Jukbyeon Port (죽변항; map) lives on the northern end of Uljin. Along with Hupo Port, it is one of the largest ports in Uljin County and a major center of commercial fishing on Korea’s east coast.
Tourists visit Jukbyeon to dine at its snow crabs, squid, and raw fish restaurants. But Jukbyeon holds a handful of other tourist bait, including a monorail, heart-shaped beach, and national maritime museum.
Let’s tour the port.
Fishing in Jukbyeon
Fishing is Jukbyeon’s primary income source. Long before dawn, 3 to 6-ton fishing boats, loaded with crab cages and nets, swing around the port’s breakwater and head out to the East Sea to wrangle in some sea meat.
Where do they go?
Wangdolcho (왕돌초). This giant reef perches in the East Sea 23 kilometers off Uljin County’s coast. This rocky underwater mountain holds three peaks, which rise from 150 to 4 meters below the surface.
Over 120 species crawl, swing, and slither around Wangdolcho. Fishers from both Yeongdeok and Uljin Counties visit the reef daily, scoop up its marine inhabitants, and bring them to their respective ports.
Jukbyeon fishers trap a smorgasbord of seafood at Wangdolcho. But two creatures bring the port the most fame: snow crabs and squid.
Like Ganggu, Chuksan, and Hupo in the south, snow crabs dominate the fish markets in Jukbyeon Port. Jukbyeon fishers catch most of their snow crabs between November and May.
Most of Jukbyeon’s foodie tourists visit local restaurants to dine on these steamed, meat-filled crabs in late-February, around Seollal (Lunar New Year), when they reach peak-weight.
Squid live all along the East Sea in Korea. But Jukbyeon Port is the epicenter. From May to November, the port’s fishing boats pull in over 3,000 tons of squid per day.
However, over the past 10 years squid populations in the East Sea have plummeted. Overfishing and climate change.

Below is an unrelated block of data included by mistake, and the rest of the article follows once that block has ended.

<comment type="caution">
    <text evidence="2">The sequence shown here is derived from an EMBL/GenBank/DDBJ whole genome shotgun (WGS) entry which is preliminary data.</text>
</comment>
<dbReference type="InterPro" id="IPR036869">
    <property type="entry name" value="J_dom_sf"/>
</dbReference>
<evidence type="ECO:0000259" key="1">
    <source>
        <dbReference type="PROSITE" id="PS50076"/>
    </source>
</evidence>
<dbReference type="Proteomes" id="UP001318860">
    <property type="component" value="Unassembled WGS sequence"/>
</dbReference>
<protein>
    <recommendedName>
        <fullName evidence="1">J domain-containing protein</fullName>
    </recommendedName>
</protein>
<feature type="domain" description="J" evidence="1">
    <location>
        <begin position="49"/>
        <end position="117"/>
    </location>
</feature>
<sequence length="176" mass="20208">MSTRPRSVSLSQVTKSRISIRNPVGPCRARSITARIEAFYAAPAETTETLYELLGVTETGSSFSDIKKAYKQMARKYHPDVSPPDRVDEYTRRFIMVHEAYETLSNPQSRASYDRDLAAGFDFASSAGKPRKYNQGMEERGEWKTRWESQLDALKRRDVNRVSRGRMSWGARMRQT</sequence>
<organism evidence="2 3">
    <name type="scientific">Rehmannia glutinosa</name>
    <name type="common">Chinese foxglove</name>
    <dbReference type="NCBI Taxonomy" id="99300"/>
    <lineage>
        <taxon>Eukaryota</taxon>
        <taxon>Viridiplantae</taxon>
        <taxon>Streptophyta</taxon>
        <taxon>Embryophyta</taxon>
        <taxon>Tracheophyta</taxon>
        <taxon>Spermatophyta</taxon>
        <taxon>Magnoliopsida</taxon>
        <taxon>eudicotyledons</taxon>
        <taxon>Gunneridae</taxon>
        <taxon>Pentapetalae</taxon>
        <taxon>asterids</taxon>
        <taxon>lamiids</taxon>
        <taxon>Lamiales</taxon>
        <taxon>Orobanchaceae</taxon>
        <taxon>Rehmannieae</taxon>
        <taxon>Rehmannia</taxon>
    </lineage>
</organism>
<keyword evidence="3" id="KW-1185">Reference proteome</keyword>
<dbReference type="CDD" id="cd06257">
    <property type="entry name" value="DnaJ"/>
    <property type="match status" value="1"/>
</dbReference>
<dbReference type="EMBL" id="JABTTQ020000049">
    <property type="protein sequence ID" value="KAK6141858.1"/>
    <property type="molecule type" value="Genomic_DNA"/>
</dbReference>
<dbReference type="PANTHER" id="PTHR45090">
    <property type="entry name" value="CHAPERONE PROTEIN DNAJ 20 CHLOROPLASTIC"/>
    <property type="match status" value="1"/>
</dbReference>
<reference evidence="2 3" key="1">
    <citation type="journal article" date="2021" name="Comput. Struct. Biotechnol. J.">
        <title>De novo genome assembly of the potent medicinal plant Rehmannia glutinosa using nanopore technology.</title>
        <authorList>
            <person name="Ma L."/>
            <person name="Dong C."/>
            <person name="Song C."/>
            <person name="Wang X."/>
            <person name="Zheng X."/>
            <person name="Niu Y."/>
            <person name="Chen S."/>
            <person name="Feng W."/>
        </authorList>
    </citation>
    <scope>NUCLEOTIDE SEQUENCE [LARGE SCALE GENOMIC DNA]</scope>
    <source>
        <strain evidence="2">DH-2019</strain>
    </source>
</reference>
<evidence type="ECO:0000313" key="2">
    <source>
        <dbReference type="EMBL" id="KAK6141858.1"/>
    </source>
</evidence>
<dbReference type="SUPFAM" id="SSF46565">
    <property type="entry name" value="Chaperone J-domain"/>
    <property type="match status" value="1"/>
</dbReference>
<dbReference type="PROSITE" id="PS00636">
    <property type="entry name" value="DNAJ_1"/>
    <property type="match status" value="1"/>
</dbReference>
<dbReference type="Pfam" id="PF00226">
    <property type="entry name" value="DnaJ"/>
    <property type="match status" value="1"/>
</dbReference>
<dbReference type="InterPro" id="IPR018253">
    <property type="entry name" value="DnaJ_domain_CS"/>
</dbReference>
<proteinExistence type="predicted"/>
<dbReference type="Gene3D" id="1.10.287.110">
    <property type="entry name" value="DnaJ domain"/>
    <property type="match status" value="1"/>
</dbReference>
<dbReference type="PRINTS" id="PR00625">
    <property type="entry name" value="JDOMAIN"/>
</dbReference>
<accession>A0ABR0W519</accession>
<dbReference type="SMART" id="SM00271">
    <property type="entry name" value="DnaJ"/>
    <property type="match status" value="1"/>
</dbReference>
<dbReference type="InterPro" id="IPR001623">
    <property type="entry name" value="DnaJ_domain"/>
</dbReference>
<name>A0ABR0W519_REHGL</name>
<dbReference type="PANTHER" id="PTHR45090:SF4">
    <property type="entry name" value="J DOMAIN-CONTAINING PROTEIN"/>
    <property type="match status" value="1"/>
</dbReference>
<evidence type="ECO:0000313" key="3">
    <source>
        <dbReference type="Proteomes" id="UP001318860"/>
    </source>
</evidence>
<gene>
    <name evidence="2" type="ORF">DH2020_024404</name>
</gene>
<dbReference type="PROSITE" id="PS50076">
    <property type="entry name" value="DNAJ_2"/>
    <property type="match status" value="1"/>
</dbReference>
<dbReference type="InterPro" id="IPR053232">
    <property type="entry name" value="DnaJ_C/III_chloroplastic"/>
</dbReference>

Market & Auction
Jukbyeon’s fish market holds an auction every morning. The squid auction in the summer and fall begins at dawn. While the snow crab auction starts around 8:30 AM.
Before the bidding begins, workers sort and cover the market floor with the day’s catch. Snow crabs belly-up in a large grid. Squids squirting around in blue plastic containers.
Buyers and fishers gather round as the auctioneer barks out bids and sales. Restaurateurs and resellers transfer their purchase into sloshing tank trucks and zoom off to their destinations.
The public can’t buy any product from the auction. But they can view the action.
Other Jukbyeon Port Highlights
Jukbyeon Port keeps a few more notable landmarks in its borders.
- Hujeong Village Juniper (후정리 향나무; map) is a 500-year-old tree with a split trunk brought to Jukbyeon from Ulleung Island. Uljin County holds the juniper tree sacred tree. And folks in Seoul designated it a national monument.
- Bongpyeong Beach (봉평해수욕장; map) was once a famous in Uljin County. However, in the 2000s, coastal erosion wore away much of the beach’s two-kilometer-long sands.
- Jukbyeon Breakwater (죽변방파제; map) is a popular fishing spot, packed with anglers in the summer.
National Maritime Science Museum
National Maritime Science Museum (국립해양과학관; map) lies on Hujeong Beach (후정해수욕장; map) on the north coast of Jukbyeon Port. Opened 2020, it is the first oceanic science museum in Korea.
Its permanent exhibition features 10 zones. Each seeks to popularize one aspect of marine science with easy-to-understand exhibits and explanations. Its rooms cover everything from El Niño and La Niña, to marine life, to the effects of climate change on the world’s seas.
A 400-meter long pier extends from the museum’s main hall over the East Sea. A tower perches at the end of the pier. It holds a second-floor viewing deck and an underwater observatory (바닷속전망대) that sinks 7 meters into the East Sea.
- Free Admission
- 9:30 AM ~ 5:30 PM
- Closed Mondays and Public Holidays